Six Wilderness Travel Tips

Wilderness travel is​ relatively dangerous. Backpacking,​ floating a​ river in​ a​ canoe,​ or​ four-wheeling down isolated two-tracks - they all mean leaving the​ safety and predictability of​ civilization behind. Fortunately,​ there are some things you​ can do to​ make it​ much safer,​ without taking away from the​ adventure. Here are six tips for doing just that.

1. Prepare. I've seen hikers eight miles from the​ nearest road,​ at​ nightfall,​ with no water,​ and facing a​ sub-freezing night with short sleeves. They had underestimated the​ time needed for the​ trip,​ and probably didn't make it​ back to​ their car before some suffering. More importantly,​ they hadn't prepared for the​ possibility of​ their hike taking longer than expected,​ or​ for possible changes in​ the​ weather. Try to​ think of​ all the​ possibilities,​ and have some preparation and planning for each before you​ leave.

2. Carry a​ map and compass. Know how to​ read your map. Any map is​ better than nothing. Many people lost in​ the​ wilderness have hiked farther into empty country because they had no idea which direction to​ travel to​ the​ nearest road. a​ compass is​ a​ good idea too,​ but be sure you​ know how to​ use it. Practice near home,​ and start using it​ before you​ need it,​ just to​ keep in​ practice (and to​ keep from getting lost).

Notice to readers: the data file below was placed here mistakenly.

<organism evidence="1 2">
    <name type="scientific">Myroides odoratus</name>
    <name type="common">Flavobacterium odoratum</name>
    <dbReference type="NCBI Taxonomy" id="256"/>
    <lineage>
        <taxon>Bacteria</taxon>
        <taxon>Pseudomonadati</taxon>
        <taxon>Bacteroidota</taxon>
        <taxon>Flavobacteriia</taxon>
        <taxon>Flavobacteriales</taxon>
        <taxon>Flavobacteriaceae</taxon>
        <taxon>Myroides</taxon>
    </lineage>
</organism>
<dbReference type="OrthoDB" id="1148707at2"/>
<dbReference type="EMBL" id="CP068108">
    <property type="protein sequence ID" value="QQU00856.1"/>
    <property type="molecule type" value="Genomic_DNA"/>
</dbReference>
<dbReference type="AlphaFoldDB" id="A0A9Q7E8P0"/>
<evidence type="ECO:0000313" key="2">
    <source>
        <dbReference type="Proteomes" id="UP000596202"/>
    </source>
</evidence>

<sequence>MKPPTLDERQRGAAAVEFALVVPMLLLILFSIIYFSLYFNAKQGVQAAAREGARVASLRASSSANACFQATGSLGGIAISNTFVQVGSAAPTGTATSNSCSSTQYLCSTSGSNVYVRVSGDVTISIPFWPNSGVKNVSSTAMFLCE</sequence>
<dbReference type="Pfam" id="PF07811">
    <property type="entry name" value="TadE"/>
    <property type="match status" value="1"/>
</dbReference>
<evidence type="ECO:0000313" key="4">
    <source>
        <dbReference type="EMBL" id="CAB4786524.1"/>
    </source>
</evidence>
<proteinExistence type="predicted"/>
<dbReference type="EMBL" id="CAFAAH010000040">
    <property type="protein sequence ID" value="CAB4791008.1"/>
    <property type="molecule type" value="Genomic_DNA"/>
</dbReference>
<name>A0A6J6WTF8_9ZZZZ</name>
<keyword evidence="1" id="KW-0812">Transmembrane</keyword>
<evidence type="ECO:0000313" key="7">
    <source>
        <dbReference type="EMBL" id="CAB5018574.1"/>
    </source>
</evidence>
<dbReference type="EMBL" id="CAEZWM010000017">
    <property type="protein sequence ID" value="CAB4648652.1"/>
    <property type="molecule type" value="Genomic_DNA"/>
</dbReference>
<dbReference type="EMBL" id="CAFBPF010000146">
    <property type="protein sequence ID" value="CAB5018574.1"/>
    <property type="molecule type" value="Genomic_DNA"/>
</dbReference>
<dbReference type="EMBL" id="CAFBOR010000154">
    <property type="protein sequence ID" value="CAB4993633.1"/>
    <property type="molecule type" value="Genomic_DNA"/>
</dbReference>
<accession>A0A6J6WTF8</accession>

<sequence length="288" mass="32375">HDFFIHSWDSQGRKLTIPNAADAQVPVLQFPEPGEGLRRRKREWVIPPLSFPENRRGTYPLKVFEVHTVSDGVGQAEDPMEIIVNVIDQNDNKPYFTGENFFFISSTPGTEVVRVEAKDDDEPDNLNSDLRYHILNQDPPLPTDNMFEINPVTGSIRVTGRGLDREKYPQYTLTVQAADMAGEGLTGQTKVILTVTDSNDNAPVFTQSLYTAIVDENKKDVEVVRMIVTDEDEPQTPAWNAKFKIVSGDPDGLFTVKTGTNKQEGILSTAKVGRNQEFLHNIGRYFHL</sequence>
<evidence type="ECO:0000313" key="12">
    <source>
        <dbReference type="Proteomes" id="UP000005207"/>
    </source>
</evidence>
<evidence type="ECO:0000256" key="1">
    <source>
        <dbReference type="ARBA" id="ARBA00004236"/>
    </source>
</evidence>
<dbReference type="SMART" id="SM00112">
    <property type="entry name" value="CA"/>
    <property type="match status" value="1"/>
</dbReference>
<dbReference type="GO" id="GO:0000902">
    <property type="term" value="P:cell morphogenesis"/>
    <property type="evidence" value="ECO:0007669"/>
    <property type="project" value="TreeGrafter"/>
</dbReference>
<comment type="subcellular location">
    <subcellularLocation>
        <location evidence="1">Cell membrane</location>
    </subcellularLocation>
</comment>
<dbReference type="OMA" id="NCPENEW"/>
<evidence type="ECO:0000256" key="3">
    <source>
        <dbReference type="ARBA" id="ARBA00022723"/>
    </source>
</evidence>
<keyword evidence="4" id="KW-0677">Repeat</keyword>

3. Learn other navigation skills. Can you​ use a​ watch and the​ sun to​ determine direction? How about a​ stick and shadow? Because compasses break,​ and maps get lost,​ you​ should know at​ least one or​ two ways to​ determine direction. Also note the​ direction most likely to​ take you​ out of​ the​ wilderness before you​ start. if​ you​ remember that a​ highway runs along the​ entire south side of​ the​ area you​ are in,​ you​ know which way to​ go in​ an​ emergency.

4. Learn survival skills. Know a​ few basic survival skills and wilderness travel becomes safer as​ well as​ more interesting. Knowing that sleeping under a​ pile of​ dry grass or​ leaves can keep you​ warm could save your life someday. Learning to​ identify a​ few wild edible plants can feed you​ when you​ lose your food,​ and make a​ trip more interesting in​ any case.

5. Practice fire making. Make a​ fire and light it​ with one match. Do it​ in​ some woods near home when it​ is​ raining,​ and try it​ in​ the​ snow too. a​ fire can save your life. Rarely does anyone die from starvation in​ the​ wilderness. They commonly die from exposure. Know how to​ keep yourself warm and dry. Always carry matches and a​ lighter,​ and know how to​ start a​ fire.

6. Get help from others. Nobody can come to​ the​ rescue if​ nobody knows where you​ are. Leave an​ itinerary behind with someone. you​ may also want to​ carry a​ cell phone. I don't care for them myself,​ but they save lives all the​ time,​ so take it​ and just leave the​ ringer off until you​ need it. Be sure to​ charge the​ battery before you​ go.

Do more than read these tips. Take them and apply them. Not only people new to​ the​ wildeness,​ but experienced outdoorsmen too have paid the​ ultimate price when they forgot or​ refused to​ follow the​ basic rules of​ wilderness travel.
Six Wilderness Travel Tips Six Wilderness Travel Tips Reviewed by Henda Yesti on September 21, 2018 Rating: 5

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